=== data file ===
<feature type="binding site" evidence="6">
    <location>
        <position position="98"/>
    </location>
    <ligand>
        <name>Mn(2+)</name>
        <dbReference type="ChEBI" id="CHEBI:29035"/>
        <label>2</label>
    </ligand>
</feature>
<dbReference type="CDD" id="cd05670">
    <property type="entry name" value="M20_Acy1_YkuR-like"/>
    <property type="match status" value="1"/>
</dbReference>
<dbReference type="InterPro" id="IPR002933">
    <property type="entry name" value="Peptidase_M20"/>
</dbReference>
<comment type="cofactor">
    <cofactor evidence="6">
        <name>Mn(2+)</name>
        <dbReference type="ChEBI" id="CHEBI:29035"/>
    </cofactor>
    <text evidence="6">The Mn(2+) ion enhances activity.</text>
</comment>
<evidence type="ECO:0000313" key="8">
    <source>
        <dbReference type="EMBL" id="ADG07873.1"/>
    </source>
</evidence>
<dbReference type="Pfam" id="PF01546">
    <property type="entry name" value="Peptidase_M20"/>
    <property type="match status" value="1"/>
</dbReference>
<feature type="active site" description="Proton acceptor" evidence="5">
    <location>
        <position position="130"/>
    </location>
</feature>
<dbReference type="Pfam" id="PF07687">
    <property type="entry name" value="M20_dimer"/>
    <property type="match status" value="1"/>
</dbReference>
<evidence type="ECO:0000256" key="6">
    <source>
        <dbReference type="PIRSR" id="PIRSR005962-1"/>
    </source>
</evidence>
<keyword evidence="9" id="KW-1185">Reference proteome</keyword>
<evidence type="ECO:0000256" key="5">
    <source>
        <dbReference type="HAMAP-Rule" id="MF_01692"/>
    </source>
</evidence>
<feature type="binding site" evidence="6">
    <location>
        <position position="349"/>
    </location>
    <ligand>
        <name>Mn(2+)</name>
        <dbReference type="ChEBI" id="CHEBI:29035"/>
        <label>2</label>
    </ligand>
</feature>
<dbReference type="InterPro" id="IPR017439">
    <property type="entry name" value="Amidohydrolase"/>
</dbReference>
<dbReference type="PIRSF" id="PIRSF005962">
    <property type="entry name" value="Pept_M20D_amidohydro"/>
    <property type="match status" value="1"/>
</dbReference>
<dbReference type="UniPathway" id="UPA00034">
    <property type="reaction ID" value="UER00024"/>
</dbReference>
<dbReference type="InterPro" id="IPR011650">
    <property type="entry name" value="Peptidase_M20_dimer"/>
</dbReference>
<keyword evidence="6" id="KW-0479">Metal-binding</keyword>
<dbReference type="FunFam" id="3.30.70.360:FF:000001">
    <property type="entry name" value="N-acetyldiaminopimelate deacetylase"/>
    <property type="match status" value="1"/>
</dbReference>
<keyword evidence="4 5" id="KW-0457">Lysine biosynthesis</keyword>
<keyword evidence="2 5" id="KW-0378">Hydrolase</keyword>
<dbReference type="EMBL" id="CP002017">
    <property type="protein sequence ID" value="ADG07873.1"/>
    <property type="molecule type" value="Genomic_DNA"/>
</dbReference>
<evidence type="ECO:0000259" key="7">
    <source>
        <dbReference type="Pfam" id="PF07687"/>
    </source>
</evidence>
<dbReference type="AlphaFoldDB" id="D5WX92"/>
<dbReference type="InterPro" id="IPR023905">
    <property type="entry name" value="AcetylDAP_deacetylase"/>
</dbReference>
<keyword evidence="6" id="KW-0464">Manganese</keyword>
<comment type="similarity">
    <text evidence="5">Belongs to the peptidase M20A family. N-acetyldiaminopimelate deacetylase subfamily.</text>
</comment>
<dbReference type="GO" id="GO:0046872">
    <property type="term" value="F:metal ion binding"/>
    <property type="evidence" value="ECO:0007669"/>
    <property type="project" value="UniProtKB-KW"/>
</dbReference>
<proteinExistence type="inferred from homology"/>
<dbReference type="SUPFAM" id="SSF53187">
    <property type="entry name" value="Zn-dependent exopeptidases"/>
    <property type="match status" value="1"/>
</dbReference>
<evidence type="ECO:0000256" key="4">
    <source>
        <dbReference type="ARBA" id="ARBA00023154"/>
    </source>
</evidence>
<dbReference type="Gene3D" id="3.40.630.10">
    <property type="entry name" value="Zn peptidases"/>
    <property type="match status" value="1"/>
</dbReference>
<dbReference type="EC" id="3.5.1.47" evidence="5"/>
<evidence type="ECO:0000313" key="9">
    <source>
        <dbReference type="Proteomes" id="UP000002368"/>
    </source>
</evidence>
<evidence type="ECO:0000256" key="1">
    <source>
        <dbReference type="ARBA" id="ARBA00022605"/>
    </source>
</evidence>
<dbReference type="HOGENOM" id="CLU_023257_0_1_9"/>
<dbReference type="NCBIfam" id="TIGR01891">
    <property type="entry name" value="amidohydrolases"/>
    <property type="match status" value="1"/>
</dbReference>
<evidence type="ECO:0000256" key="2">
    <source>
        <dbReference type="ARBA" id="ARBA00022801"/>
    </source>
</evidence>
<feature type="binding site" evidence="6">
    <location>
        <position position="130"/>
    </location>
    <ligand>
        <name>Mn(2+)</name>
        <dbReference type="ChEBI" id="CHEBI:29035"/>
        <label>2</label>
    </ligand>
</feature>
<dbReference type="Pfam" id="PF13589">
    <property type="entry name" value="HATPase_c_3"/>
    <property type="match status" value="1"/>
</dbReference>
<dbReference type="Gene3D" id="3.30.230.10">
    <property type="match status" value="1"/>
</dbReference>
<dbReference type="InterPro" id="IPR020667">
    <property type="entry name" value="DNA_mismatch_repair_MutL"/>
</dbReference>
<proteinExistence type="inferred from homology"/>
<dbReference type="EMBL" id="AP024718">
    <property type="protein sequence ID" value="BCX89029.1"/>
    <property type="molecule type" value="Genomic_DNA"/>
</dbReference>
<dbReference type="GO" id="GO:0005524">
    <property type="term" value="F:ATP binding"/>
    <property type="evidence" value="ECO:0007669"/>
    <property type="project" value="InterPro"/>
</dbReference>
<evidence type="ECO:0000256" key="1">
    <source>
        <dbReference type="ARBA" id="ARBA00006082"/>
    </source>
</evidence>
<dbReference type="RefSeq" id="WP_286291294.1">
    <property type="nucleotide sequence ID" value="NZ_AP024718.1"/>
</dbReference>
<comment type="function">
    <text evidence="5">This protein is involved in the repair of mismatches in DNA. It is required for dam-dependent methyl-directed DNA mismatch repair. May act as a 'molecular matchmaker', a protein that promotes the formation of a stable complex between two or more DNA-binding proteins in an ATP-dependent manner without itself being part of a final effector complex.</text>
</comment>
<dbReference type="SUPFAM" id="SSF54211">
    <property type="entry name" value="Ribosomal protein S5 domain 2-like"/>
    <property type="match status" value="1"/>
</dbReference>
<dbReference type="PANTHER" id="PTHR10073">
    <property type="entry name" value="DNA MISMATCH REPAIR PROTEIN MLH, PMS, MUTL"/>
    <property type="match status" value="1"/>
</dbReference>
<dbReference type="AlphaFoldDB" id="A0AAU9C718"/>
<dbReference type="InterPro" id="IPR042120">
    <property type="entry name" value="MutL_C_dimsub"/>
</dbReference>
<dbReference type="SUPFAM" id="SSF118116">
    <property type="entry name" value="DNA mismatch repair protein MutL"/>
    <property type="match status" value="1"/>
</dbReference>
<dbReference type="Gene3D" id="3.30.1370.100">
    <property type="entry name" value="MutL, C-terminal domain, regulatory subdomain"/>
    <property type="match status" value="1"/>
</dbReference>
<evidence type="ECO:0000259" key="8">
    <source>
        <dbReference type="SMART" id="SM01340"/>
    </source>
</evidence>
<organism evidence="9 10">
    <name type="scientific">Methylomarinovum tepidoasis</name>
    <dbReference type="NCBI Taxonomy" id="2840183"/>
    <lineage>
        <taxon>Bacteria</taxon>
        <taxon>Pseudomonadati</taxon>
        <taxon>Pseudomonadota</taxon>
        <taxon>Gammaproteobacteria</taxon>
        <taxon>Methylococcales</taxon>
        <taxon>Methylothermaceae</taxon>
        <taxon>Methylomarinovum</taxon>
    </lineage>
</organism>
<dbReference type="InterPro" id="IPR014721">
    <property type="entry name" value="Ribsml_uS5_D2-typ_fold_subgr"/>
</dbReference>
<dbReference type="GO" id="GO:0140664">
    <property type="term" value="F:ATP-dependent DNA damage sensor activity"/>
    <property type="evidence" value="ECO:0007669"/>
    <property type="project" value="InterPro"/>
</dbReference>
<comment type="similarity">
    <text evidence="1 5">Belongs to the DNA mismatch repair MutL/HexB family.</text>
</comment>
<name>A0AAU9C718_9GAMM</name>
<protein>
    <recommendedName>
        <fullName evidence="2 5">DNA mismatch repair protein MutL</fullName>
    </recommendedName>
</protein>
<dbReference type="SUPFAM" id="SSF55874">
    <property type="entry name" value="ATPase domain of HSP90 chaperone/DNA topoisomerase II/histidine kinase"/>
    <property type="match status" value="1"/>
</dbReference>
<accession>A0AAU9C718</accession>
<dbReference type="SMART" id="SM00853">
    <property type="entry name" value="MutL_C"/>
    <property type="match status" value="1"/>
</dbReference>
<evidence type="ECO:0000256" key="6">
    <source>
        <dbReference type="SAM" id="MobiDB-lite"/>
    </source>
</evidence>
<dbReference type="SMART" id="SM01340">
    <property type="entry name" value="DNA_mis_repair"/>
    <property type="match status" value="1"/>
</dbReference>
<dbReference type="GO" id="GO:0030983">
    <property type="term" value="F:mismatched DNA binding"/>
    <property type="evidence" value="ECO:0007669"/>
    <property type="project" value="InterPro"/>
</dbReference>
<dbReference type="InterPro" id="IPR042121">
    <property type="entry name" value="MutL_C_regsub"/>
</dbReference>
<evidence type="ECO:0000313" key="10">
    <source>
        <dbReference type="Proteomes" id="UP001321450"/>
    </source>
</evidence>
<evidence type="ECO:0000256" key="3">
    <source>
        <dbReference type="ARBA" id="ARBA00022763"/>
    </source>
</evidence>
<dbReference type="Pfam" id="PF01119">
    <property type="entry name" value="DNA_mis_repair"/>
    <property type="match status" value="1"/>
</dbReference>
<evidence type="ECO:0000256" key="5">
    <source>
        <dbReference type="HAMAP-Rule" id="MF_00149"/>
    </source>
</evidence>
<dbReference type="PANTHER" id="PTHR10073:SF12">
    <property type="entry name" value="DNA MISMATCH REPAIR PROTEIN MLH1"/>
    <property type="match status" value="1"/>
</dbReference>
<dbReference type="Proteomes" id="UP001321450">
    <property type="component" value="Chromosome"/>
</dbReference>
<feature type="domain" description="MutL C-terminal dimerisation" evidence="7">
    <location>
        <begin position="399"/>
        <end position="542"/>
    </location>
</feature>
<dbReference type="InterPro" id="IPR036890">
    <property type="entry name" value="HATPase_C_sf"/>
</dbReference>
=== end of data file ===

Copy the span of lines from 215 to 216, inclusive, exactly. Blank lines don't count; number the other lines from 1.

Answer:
        <taxon>Methylococcales</taxon>
        <taxon>Methylothermaceae</taxon>